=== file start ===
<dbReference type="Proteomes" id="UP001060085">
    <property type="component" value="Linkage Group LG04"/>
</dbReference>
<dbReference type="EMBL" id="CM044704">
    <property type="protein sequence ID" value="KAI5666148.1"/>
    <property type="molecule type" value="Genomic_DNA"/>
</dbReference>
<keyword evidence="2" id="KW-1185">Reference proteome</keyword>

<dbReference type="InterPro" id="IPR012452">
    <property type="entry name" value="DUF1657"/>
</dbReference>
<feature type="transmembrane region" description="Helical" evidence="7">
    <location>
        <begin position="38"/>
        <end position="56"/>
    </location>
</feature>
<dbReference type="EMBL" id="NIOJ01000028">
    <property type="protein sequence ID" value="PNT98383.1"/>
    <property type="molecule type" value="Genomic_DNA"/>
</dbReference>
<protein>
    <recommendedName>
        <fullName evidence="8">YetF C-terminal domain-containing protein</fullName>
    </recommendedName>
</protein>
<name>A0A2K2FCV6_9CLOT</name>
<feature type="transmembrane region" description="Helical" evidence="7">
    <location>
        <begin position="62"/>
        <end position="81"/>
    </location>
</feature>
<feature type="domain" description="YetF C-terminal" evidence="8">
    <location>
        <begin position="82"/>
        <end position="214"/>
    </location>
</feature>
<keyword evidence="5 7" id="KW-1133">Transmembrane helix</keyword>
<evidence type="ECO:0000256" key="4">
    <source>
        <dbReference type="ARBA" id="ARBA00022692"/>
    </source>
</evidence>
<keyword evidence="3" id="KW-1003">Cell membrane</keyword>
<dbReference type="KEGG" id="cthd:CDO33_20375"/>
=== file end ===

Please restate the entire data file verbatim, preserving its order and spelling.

<dbReference type="Proteomes" id="UP001060085">
    <property type="component" value="Linkage Group LG04"/>
</dbReference>
<dbReference type="EMBL" id="CM044704">
    <property type="protein sequence ID" value="KAI5666148.1"/>
    <property type="molecule type" value="Genomic_DNA"/>
</dbReference>
<keyword evidence="2" id="KW-1185">Reference proteome</keyword>

<dbReference type="InterPro" id="IPR012452">
    <property type="entry name" value="DUF1657"/>
</dbReference>
<feature type="transmembrane region" description="Helical" evidence="7">
    <location>
        <begin position="38"/>
        <end position="56"/>
    </location>
</feature>
<dbReference type="EMBL" id="NIOJ01000028">
    <property type="protein sequence ID" value="PNT98383.1"/>
    <property type="molecule type" value="Genomic_DNA"/>
</dbReference>
<protein>
    <recommendedName>
        <fullName evidence="8">YetF C-terminal domain-containing protein</fullName>
    </recommendedName>
</protein>
<name>A0A2K2FCV6_9CLOT</name>
<feature type="transmembrane region" description="Helical" evidence="7">
    <location>
        <begin position="62"/>
        <end position="81"/>
    </location>
</feature>
<feature type="domain" description="YetF C-terminal" evidence="8">
    <location>
        <begin position="82"/>
        <end position="214"/>
    </location>
</feature>
<keyword evidence="5 7" id="KW-1133">Transmembrane helix</keyword>
<evidence type="ECO:0000256" key="4">
    <source>
        <dbReference type="ARBA" id="ARBA00022692"/>
    </source>
</evidence>
<keyword evidence="3" id="KW-1003">Cell membrane</keyword>
<dbReference type="KEGG" id="cthd:CDO33_20375"/>